I was thinking about the money aspect of this on the way home today. What is the determining factor in how much we spend to keep our pets healthy? Is it the price we paid for them initially? Is it they type of animal they are, i.e. cats, dogs, horses, etc? Is it how long we have had them? How attached we are? Or is it the responsibility we took when we got them to give them the best life we are capable of, and what if we aren't financially cabable of doing what needs to be done? This sucks!

maines pigs
02-01-11, 12:04 am
I'm so sorry you are going though this right now. I will keep you in my prayers and have hope for you.You are a very good owner to your guinea pigs and i hope every with them gets better.

SFailed186
02-04-11, 07:54 am
What I am about to say is not meant to be rude nor mean, but in my honest opinion, if you cannot or will not spend the money on the proper care and treatment of your pets, don't even bother having them. They deserve the best, nothing less. I don't know much about abscesses because I haven't had an experience with them yet, but I am sure that it is causing some sort of discomfort... No, you don't NEED to have all of the bloodwork done, but you really should get the abscess lanced.

blackarrow
02-04-11, 08:59 am
The answer is likely to be different for everyone, of course, but personally, I think it is an acceptable thing to go ahead and get the abcess lanced minus the bloodwork and fluids, and keep going with the antibiotics. My thinking behind this is that cavies are fairly delicate creatures - if there is a problem with the bloodwork, or he loses so much in the way of fluid during the surgery that he requires them, his chances for survival are already very low.

I hope the vet is able to give you some idea of why the abcess formed in the first place (i.e. tooth issue, someone bit him and caused the abcess from the outside, etc.) That may give you some indication of the likelihood of recurrence.

Good luck.

Onetwo
02-04-11, 10:17 am
Absesses usually dont have anything to do with health or genetics. You are spending so much on the guinea pigs now because you got them from a pet store/breeder where they dont get vet care when they need it, they are kept in dirty and crampped conditions. This is probably why he has the absess is he got injured and they were in a dirty crampped cage and it got filled with puss and healed close. If you had got them from a rescue they would have gotten a vet check. Usually guinea pigs are equal in price at a shelter than at a pet store except they are kept in much better condition AND you are not contributing to the over population of that pet by selfish breeders and profit driven petstores...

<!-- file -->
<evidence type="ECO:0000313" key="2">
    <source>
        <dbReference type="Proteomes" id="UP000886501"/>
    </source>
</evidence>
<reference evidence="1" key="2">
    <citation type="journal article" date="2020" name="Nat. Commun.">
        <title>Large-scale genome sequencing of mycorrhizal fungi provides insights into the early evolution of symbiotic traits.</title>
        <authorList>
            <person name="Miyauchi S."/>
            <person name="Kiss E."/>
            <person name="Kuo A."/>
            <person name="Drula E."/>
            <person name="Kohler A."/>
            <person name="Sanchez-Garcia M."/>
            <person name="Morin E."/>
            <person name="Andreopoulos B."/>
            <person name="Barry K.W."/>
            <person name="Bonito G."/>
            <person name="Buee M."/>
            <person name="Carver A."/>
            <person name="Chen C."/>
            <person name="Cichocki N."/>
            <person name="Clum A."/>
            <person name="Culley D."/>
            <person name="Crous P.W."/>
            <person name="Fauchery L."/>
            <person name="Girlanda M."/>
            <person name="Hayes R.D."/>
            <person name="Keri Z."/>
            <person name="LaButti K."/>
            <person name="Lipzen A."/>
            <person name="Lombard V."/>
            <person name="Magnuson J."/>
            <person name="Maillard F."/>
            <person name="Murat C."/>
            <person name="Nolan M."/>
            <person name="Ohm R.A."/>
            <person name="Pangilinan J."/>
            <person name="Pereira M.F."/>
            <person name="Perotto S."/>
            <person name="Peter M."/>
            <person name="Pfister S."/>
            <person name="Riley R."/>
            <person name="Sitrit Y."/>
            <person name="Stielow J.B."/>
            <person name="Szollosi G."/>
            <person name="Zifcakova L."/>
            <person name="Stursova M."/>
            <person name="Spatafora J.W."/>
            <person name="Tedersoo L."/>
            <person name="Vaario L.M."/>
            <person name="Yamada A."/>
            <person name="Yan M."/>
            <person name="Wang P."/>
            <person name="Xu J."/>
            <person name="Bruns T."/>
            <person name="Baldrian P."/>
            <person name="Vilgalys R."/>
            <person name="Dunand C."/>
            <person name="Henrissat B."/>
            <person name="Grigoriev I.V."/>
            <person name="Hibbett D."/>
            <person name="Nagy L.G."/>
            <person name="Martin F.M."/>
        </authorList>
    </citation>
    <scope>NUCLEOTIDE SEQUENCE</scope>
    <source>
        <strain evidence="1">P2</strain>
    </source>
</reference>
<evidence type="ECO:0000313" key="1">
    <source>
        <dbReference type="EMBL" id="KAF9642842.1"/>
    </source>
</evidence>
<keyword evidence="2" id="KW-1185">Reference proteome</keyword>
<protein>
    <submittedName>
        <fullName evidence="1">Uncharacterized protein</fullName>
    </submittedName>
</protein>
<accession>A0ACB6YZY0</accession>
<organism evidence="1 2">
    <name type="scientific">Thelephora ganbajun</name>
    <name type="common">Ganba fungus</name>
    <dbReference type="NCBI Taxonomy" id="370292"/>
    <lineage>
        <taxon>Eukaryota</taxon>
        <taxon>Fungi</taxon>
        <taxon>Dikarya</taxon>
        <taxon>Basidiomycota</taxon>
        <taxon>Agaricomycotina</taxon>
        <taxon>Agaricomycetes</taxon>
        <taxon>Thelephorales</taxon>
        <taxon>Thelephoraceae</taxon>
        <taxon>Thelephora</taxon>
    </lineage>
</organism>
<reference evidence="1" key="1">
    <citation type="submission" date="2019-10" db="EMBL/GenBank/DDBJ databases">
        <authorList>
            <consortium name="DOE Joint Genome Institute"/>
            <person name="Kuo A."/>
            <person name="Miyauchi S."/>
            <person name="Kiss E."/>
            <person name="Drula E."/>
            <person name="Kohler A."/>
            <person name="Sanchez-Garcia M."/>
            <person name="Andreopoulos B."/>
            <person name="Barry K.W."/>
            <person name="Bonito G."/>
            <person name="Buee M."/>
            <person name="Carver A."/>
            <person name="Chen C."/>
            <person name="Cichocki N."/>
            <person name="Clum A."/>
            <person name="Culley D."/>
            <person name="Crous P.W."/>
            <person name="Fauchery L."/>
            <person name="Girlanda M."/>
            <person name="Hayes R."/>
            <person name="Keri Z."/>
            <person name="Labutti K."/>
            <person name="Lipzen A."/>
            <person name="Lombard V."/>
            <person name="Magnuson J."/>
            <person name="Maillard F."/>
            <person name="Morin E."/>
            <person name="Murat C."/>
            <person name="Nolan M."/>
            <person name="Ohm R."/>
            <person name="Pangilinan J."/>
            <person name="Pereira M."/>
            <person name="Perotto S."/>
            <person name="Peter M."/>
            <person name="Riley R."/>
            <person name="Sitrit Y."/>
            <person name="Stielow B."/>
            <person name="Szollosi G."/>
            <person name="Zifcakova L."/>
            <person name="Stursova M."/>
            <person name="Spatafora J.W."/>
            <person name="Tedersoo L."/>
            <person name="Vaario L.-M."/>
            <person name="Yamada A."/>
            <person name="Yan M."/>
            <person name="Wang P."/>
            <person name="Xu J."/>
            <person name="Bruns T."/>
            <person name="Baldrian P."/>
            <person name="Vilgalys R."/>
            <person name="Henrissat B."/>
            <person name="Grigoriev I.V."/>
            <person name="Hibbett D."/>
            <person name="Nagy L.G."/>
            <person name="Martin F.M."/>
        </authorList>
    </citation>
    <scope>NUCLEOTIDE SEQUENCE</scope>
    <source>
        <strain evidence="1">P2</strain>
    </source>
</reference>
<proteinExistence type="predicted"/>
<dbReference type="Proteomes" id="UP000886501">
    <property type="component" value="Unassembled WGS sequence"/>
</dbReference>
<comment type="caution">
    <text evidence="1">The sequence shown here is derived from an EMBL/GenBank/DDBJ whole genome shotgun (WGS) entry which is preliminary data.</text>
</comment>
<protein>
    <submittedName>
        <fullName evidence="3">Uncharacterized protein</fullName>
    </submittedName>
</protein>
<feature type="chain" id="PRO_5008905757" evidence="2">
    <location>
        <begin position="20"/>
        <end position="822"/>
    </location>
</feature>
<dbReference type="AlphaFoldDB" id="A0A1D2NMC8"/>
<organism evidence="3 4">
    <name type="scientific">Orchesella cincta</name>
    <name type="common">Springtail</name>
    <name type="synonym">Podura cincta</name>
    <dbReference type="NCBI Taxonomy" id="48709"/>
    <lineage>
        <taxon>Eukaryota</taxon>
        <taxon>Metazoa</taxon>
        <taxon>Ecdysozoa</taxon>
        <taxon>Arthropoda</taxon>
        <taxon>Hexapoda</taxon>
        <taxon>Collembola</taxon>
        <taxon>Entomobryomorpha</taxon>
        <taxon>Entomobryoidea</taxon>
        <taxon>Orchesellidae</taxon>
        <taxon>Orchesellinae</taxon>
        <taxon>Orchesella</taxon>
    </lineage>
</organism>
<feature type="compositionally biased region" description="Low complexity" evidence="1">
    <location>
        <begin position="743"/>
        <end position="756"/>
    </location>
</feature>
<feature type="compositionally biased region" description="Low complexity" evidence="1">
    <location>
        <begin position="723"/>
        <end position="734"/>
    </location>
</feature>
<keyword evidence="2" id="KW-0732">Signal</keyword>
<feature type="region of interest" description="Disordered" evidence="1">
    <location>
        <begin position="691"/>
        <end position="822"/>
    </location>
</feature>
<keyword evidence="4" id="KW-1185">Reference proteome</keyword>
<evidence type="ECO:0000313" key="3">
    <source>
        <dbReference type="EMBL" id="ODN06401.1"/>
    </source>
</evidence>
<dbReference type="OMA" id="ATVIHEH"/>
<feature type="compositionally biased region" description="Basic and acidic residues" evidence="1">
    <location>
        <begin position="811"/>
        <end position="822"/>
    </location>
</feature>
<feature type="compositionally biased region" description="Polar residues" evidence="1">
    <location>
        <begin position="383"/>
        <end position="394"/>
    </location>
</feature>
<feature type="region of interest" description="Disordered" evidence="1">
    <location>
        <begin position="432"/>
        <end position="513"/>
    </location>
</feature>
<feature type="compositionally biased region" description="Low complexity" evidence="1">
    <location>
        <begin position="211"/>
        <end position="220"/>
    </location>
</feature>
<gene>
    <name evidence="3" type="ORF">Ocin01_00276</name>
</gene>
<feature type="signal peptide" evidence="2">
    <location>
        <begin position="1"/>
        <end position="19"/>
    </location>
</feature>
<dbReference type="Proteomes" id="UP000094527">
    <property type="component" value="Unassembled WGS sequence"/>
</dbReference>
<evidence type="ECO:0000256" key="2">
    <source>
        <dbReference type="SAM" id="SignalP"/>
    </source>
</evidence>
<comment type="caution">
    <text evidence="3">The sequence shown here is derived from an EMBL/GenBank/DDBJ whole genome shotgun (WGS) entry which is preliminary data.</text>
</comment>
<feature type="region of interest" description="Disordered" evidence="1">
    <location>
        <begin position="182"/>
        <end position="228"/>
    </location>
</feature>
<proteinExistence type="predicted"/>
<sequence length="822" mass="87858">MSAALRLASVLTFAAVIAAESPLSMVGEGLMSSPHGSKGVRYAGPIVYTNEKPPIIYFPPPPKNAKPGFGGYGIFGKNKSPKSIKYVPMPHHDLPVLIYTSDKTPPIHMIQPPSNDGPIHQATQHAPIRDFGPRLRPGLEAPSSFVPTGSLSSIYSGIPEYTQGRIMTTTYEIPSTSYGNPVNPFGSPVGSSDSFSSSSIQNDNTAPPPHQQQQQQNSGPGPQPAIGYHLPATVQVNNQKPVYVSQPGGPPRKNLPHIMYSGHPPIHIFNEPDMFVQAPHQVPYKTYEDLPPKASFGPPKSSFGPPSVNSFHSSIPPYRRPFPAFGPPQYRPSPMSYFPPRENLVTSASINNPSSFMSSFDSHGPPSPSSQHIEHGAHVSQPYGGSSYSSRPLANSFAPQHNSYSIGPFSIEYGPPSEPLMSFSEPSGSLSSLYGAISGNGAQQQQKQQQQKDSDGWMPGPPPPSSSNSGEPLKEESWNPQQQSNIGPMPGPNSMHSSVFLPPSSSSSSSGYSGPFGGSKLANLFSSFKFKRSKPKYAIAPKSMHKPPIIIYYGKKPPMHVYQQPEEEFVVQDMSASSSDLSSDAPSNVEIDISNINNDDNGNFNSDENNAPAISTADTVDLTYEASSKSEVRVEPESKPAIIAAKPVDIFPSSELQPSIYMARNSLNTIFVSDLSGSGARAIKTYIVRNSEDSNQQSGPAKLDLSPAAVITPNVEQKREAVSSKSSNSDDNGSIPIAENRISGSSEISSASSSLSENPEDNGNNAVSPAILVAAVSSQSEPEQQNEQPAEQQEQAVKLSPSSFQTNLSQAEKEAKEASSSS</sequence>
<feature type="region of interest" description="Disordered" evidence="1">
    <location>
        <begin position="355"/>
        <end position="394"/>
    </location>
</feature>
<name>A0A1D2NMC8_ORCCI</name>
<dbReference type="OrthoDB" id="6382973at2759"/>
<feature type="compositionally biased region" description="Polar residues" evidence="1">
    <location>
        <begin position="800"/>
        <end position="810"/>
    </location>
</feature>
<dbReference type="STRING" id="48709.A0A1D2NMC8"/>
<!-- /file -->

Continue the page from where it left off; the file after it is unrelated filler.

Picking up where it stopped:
I really hope because of the issues that you don't give up on them. You can have them drain the absess without any other thrills. Depending on where you are located vet costs can be crazy. Maybe if you give your city and state other members here can suggest a different vet. Also many here travel 2+ hours to get to a knowledgable vet so you might want to look outside of your city/town....

Please be sure to give your guinea pigs a probiotic 1 hour after you give them the antibiotic. Because the antibiotic kills all bacteria (good and bad) and the probiotic will keep the good bacteria up. Heres some basic info on antibiotics...

http://www.guinealynx.info/antibiotic_advice.html

You might also want to search on the forum about absesses and probiotics.

You can find a bottle of probiotics in the pharmacy section of your local store. Acidophilus is what you want. Take 1 pill and cut it into 3 pieces, crush one piece and combine it with a tiny bit of apple juice and syringe feed it after the ABs. Make sure they keep eatting as ABs can cause stomach upset and if they dont eat for 6 hours you need to hand feed them pellets mixed with water (or critical care).

mishele
02-04-11, 10:46 pm
Thank you all for the feed back. First, I have to address the comment from SFfailed186 implying that if you aren't willing to spend whatever is necessary on an animal than you shouldn't have it. I am an big animal lover. I have 2 dogs, 2 cats, 12 chickens and a rat. I have spent thousands of dollars on my animals over the years, and because I don't have human kids, my pets are my kids. I don't take animal ownership lightly. I am doing, and intend to keep doing, all I can to make him better. I understand the frustration and anger of people who see pet owners of small pets (and sometimes cats, dogs, etc) as disposable when faced with a vet bill. I feel the same way, but I am not that person.

As I mentioned in my original post, buying Gandolf was not planned. He was supposed to be snake food, and would have been but for a dead snake. I don't know the conditions in which he was born, but I know the conditions of the place I bought him (and Frodo) and it was not crowded or unkept. It is possible he was injured (maybe when he was waiting to be fed to the snake), and that is why he got an abscess. The vet didn't know what caused it, but did say that they can get food stuck in their gums.